When I worked for Tony Blair, indirectly as a special adviser at the education department, he was the most trusted man in Britain, having just won a second term, and was being lauded for his domestic policy.
It was just after 9/11, but before his disastrous decisions to follow George W Bush into the long running wars in Afghanistan and Iraq and he had not yet acquired the hubris that dogged the later years of his premiership. He was impressive and had a strong team behind him in Downing Street.
Blair lost that trust by sending troops into wars we could not win and his legacy will be forever tainted by those decisions, but on the country's position in Europe he was invariably right and even though he supported the UK joining the Euro he listened to wiser voices at the cabinet table and to his policy advisers.
His problem, when he entered the election fray with his speech attacking David Cameron's decision to offer the public a vote on whether or not to stay in the EU, was that while the content was logical, considered and probably backed by most of the powerful businessmen in the country, it came from a man who has lost the trust of many of the public.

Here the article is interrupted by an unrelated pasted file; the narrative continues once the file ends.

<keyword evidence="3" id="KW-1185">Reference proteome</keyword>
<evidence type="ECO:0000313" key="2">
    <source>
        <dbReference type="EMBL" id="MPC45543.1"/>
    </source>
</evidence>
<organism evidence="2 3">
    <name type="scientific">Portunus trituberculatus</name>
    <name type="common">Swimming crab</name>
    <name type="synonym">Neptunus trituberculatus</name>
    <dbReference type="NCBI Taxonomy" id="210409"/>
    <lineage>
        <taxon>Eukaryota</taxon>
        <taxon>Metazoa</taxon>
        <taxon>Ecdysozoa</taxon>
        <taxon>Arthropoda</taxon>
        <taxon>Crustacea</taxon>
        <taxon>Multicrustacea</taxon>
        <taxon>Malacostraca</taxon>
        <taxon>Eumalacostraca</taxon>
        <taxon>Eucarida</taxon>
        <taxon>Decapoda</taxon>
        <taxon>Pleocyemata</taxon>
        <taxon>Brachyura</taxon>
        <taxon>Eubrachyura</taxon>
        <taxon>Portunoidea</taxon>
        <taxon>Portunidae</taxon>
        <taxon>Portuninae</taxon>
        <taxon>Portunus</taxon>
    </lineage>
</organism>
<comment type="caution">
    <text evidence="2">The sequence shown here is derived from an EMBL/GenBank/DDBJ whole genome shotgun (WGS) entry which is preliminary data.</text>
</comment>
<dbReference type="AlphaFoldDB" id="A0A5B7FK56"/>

British newspapers mainly fall into two camps, Tory or Labour, for Europe or against, and some of those Tory-backing newspapers, most of them wanting a vote on Europe, attacked Blair's speech by accusing him of not trusting the British people with the vote. Putting the words trust and Blair together is a toxic combination, and was aimed at undermining his argument by surreptitiously attacking the man.
The leader in the Times called his intervention mistaken because the majority of Labour's heartland supported a vote on Europe. In this it is mistaken because it is not Europe voters worry about but the perceived problem of immigration. But the Times was right in pointing out that at some point in the election campaign Blair had to come out and support Ed Miliband. And the Labour leader's stance on the European vote is one of the few substantial issues that they both agree on as Miliband attempts to move his party away from the positions adopted by Blair's New Labour.
It is doubtful whether Blair will make any more major interventions in this election campaign and candidates will shy away from him visiting their constituencies. Note that he made his speech in his old constituency of Sedgefield where the Labour majority is huge and he still has respect.
The Guardian recognised the problem with Blair by saying voters should take more significance of the message than the messenger.
It is also notable that Blair's speech and backing for Miliband came early in the campaign and that it has been followed by a blockbuster of an announcement calling for the end of tax breaks for non-domiciled residents of the UK which will dominate the news agenda and overshadow Blair's intervention.
Chris Boffey is a former news editor of the Observer, Sunday Telegraph and the Mirror and onetime special adviser to the Labour government